The Biggest of All Small Miracles

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Looking through Rinko Kawauchi‘s as it is, I couldn’t help but think that all of her previous work was merely a preparation for this, a book about the birth and first years of her daughter. It’s not an experience I am familiar with from my own life, but I have always imagined the birth of one’s child to be the biggest of all small miracles. This book showed me that indeed it is. It’s filled to the brim with deeply touching photographs of Kawauchi discovering a plethora of beauty in her young daughter’s discovery of the world.

For me, this artist has always shone the brightest when she used her camera to capture the world’s small miracles. That said, as much as I enjoy the earlier work (such as, say, うたたね [Utatane]), those pictures now feel cluttered compared with the incredibly reduced and deeply concentrated photographs in as it is. I could speculate whether this is due to the subject matter or the increased maturity of the artist. But such speculation would feel mostly besides the point here.

I should note that this new book thankfully follows the model of the earliest books. It’s a very nicely understated softcover book, avoiding the unnecessary pomposity with which Western publishers have treated Kawauchi’s photography too often. A coproduction between France’s Chose Commune and Japan’s torch press, the book was designed and printed in Japan, and it has the form that the photographs and subject matter ask for. This is crucial.

Photographed between 2016 and 2020, the book follows a chronological approach. The baby is born, and we witness her slowly get older. Initially being in the gentle and caring hands of those closest to her, more and more she begins to be her own little person, becoming aware of the world around her. You can see her eyes beginning to focus. While it’s impossible to know what’s going on in her mind, as viewers we can imagine: this must be the easier time from childhood that often we yearn to be able to get back to.

Kawauchi has often worked with pairings of photographs. If in the past I had any misgiving about that, it’s that often, the pairings were too simplistic, too on the nose: this looks like that. Here, the pairings are much more relaxed. They feel less self conscious. Often, they’re metaphorical, which helps to bring out the added value that can be had when two pictures are being paired.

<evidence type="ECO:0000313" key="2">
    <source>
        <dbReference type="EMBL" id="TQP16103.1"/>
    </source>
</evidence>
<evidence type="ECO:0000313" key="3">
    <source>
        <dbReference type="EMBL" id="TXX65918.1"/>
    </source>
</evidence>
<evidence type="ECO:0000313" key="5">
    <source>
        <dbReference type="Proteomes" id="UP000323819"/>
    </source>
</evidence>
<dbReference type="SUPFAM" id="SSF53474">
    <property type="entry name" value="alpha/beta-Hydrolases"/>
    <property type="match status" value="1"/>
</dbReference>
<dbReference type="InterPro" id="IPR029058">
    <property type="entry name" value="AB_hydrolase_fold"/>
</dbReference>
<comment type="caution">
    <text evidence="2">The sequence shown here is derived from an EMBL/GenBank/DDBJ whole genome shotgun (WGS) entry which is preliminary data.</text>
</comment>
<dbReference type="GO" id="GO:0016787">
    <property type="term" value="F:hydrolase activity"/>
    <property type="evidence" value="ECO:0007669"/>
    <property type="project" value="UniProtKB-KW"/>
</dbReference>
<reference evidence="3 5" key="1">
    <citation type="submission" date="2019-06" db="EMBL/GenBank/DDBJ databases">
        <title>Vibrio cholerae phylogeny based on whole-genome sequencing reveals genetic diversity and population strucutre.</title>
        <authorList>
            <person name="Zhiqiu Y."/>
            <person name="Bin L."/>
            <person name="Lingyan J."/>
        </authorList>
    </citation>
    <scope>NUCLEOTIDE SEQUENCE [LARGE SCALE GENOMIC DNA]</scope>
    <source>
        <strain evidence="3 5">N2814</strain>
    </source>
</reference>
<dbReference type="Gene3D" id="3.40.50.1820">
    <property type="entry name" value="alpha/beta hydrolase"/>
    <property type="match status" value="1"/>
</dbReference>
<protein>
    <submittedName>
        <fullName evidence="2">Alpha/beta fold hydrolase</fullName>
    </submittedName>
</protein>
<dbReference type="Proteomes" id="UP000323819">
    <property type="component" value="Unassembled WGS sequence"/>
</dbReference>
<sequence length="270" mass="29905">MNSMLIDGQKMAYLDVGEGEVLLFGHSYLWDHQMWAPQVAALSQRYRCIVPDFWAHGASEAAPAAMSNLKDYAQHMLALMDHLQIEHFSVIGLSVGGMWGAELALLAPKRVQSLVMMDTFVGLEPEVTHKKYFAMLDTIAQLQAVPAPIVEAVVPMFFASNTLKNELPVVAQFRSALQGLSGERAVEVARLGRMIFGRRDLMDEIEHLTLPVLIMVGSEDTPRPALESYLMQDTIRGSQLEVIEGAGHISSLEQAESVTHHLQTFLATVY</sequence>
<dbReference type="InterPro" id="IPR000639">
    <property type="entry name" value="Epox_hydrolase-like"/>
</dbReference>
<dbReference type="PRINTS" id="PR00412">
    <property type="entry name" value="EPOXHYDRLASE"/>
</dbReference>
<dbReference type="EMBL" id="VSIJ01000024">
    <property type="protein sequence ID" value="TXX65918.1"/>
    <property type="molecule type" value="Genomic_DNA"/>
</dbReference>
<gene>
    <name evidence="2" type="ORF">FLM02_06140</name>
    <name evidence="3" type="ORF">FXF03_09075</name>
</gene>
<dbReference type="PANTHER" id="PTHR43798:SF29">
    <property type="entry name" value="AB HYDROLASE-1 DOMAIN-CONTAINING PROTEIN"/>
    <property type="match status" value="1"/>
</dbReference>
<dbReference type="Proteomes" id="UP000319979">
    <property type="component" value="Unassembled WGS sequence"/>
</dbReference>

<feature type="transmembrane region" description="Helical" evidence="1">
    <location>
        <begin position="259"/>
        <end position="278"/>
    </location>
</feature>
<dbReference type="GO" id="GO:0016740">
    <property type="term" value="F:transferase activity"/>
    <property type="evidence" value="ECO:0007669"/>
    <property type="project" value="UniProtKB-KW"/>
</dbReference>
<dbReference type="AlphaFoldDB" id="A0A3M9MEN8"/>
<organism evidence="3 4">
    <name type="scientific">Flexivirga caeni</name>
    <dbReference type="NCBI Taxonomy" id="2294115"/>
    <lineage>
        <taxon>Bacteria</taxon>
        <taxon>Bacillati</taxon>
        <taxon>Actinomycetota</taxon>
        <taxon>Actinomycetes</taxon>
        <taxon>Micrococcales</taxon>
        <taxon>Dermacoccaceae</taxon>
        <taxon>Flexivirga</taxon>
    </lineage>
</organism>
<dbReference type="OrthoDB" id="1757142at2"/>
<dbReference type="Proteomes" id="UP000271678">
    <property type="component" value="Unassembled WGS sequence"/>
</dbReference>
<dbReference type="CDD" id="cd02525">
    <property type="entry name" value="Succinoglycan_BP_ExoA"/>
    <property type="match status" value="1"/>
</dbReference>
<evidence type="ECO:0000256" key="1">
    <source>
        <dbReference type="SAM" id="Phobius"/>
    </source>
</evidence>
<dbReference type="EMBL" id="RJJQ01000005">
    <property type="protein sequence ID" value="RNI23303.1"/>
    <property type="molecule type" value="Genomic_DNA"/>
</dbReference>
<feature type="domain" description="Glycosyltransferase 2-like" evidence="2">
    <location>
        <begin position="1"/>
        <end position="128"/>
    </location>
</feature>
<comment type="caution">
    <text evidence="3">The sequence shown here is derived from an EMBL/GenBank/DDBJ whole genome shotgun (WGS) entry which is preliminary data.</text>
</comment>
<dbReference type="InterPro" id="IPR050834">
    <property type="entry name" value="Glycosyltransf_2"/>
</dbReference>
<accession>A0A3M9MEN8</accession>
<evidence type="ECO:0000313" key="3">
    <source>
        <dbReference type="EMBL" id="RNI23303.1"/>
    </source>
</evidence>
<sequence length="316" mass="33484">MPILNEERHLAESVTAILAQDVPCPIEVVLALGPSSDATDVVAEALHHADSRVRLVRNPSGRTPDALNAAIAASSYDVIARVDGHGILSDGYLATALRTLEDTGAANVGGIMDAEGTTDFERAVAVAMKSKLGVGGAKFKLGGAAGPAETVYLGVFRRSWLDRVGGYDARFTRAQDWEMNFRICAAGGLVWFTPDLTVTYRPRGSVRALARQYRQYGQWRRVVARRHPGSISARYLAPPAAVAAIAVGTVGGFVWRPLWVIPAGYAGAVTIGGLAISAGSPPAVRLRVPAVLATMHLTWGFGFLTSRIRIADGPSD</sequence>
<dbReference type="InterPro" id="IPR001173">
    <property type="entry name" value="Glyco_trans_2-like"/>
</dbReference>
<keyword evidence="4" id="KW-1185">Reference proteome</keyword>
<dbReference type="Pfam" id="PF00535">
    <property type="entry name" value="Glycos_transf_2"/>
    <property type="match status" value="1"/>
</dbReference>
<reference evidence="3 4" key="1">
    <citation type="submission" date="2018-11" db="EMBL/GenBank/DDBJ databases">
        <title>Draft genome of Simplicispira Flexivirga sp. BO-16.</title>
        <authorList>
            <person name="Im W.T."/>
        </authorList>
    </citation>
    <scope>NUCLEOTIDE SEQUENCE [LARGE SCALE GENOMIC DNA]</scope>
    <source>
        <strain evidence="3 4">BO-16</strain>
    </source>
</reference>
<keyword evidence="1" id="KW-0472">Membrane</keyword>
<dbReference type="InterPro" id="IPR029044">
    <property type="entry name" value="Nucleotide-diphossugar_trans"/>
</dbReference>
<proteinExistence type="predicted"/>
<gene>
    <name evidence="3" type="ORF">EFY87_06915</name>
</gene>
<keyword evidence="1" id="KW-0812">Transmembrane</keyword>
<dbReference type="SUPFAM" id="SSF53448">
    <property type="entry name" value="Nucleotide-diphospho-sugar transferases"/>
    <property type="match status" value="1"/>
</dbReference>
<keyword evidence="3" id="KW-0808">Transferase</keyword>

As I already noted, the photographs also feel more reduced. It’s tempting to connect this to Japan’s embrace of simplicity and minimalism. In actuality, that embrace is more complicated than the often superficial caricature it is presented as in the West. If anything, that embrace is a mind set more than anything else. I sense it behind these photographs: the more you focus your attention on one thing, the more of the world falls aways. At the same time, the world reveals itself anew.

The soft whisper of what is left becomes clearly audible. Here, a plant’s seed caught in the young girl’s hair at the back of her head suddenly means so much, and the bud of a flower is almost too much to bear. There’s a bright green, young plant against a black background, there’s a little frog clinging to a window covered with rain drops.

The book contains a few inserts with words written by the artist. In the copy of the book I bought they’re in English and French. By chance, I discovered that the voice employed in the English and French texts is rather different. This has me wonder which one is closer to the Japanese original. But that might just be an impossible question to ask, given the differences between Japanese and English/French.

In essence, the words substitute pictures that could never be taken, and they expand what is on view in the photographs. In some of her earlier books, Kawauchi had already used text, and I’m glad that she decided to do it again.

Here I am, at the end of a year that for obvious reasons will be remembered well, yet not fondly. Two of the three photobooks that deeply affected me were made by two very different Japanese women photographers (the other one is Yurie Nagashima). As a childless middle-aged Western man I don’t share their life experiences. But through their sharing of their life experiences in the form of two photobooks, I was able to gain access to something formerly inaccessible to me.

What I gained access to was not only something they experienced and put into pictures. In addition, I was also made to look at my own life more closely, using different angles than the ones I had been so familiar with.

I can’t know this for a fact, but I think that you could have a baby and unlike Rinko Kawauchi you’d still not be aware of the world’s wonders. Hers is not only a book about having a child. I see it first and foremost as a book about what happens when you open yourself up to the world and let some more of its beauty in, a beauty that is available to all, regardless of whether you capture it in pictures or not.

This is not to deny the ugly truth of the world that has been exposed to us this year — in particular in the US, where the pandemic has revealed the systemic cruelty in the country’s very heart, its very eagerness to disregard people’s suffering and death.

Without us being able to see an alternative (an alternative that’s no just slogans that might win or lose an election), we are not going to get anywhere. Part of that alternative will have to be an open embrace of beauty. It is the arts that can show us what that might mean.

This book, as it is, is what we needed this year. It is a miracle itself.

Highly recommended.

as it is; photographs and text by Rinko Kawauchi; 144 pages (plus inserts); Chose Commune/torch press; 2020

Rating: Photography 5.0, Book Concept 5.0, Edit 5.0, Production 4.0 – Overall 4.8

Ratings explained here.